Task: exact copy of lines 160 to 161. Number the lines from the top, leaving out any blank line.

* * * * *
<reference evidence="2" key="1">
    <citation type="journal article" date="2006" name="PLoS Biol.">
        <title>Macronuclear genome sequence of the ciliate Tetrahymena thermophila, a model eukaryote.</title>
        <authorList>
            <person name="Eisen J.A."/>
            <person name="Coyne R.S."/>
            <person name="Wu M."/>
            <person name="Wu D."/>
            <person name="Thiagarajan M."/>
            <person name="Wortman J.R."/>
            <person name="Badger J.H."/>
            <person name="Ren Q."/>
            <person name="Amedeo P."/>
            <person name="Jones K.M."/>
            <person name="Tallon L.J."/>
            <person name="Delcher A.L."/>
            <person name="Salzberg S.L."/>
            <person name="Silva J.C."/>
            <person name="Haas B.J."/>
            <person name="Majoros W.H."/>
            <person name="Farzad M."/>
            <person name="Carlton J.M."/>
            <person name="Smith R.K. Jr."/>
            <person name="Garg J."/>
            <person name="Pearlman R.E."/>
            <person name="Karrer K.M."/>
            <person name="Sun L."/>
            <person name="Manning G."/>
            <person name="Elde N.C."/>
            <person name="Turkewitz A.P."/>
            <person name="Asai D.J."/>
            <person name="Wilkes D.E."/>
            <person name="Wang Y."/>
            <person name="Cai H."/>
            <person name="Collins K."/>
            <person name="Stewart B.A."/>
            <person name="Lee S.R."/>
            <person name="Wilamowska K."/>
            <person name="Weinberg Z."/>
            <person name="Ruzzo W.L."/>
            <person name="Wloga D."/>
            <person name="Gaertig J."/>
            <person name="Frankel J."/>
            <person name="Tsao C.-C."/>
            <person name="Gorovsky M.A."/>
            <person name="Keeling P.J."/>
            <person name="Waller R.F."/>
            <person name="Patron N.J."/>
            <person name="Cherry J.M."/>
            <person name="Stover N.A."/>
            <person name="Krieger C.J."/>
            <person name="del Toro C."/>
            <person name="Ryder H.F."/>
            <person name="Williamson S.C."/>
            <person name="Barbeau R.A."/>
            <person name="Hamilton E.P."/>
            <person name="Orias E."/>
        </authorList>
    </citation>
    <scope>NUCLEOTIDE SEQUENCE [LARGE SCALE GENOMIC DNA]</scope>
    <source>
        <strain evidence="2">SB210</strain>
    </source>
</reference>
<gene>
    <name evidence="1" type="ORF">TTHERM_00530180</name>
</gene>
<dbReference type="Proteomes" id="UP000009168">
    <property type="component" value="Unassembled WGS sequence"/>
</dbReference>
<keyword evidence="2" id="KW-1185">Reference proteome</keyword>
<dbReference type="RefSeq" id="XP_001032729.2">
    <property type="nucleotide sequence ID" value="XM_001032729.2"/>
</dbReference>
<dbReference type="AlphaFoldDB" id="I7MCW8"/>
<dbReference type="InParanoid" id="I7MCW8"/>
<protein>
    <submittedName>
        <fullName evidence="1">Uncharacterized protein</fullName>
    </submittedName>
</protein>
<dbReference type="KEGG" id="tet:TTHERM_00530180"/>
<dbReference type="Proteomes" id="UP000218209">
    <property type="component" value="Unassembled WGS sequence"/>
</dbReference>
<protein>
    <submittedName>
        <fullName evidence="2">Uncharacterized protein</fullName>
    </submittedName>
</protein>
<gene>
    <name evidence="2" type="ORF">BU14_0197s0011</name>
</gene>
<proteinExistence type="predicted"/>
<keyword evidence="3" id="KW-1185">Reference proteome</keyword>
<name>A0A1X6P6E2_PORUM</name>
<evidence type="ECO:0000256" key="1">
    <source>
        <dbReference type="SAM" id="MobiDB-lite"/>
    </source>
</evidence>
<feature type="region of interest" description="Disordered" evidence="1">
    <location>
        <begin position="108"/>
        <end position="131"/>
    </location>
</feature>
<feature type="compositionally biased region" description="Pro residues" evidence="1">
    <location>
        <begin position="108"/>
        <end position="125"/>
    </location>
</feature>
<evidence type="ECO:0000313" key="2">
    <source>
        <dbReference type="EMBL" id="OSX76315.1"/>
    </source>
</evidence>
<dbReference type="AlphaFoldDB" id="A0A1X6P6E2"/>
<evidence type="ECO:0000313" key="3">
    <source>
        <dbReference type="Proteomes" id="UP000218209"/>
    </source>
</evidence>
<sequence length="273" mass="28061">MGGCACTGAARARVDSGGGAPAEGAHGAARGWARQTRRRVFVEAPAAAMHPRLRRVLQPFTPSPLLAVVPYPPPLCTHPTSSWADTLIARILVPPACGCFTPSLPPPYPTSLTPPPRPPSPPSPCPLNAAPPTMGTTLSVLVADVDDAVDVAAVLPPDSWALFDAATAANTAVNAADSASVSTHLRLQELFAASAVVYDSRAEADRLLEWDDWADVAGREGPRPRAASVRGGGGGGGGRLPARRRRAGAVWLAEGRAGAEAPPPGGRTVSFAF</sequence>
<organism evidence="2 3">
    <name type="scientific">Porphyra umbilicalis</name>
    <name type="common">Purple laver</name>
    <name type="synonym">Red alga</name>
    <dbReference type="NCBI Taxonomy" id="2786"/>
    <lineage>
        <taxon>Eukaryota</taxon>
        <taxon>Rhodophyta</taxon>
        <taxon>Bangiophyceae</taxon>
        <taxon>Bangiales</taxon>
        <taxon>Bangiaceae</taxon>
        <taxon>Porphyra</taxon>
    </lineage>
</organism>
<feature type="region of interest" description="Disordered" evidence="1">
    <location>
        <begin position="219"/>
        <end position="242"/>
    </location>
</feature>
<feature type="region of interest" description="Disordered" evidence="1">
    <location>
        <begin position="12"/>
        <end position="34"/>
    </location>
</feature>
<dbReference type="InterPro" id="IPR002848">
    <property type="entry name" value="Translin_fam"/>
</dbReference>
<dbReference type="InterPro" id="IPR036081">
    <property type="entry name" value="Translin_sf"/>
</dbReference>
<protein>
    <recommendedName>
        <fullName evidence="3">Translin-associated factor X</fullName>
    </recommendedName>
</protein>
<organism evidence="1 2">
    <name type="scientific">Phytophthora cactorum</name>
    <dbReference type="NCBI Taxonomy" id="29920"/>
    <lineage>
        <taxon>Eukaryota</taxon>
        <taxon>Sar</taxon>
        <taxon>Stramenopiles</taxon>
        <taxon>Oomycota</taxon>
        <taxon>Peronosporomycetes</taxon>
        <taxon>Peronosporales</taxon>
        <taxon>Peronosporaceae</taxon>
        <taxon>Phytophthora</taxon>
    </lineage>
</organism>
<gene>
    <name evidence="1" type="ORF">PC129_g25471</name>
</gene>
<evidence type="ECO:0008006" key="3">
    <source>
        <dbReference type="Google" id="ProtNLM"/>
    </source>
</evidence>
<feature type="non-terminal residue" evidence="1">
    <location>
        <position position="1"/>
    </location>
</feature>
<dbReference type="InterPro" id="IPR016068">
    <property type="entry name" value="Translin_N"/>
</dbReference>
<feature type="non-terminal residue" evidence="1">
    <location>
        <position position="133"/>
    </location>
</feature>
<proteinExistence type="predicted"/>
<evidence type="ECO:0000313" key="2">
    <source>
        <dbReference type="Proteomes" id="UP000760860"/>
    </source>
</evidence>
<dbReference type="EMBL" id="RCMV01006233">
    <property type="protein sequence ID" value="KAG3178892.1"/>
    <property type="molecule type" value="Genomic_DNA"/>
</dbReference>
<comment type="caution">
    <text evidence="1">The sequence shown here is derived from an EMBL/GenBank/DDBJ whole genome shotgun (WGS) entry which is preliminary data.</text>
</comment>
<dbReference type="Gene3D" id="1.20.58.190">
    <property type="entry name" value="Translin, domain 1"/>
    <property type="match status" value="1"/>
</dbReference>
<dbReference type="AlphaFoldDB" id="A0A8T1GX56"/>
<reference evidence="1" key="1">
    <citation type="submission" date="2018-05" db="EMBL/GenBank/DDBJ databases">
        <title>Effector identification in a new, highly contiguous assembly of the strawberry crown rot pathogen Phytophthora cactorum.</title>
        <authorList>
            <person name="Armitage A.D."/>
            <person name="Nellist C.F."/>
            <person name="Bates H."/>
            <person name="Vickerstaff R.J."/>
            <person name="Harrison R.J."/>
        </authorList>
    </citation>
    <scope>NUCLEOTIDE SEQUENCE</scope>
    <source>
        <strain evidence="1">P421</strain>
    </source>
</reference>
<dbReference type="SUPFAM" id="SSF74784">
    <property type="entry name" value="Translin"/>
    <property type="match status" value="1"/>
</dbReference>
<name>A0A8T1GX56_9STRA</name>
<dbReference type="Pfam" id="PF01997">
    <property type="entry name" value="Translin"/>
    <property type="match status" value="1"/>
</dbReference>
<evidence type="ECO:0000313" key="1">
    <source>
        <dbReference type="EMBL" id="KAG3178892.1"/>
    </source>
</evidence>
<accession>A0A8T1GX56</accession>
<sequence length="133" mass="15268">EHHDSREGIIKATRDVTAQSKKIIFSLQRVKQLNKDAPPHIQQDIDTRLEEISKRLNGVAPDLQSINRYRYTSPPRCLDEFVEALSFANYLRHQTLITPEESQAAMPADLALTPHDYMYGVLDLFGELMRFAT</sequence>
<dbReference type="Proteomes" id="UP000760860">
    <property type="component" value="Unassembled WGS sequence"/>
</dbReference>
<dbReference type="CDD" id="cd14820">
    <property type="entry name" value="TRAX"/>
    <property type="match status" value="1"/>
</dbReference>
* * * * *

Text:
        <fullName evidence="3">Translin-associated factor X</fullName>
    </recommendedName>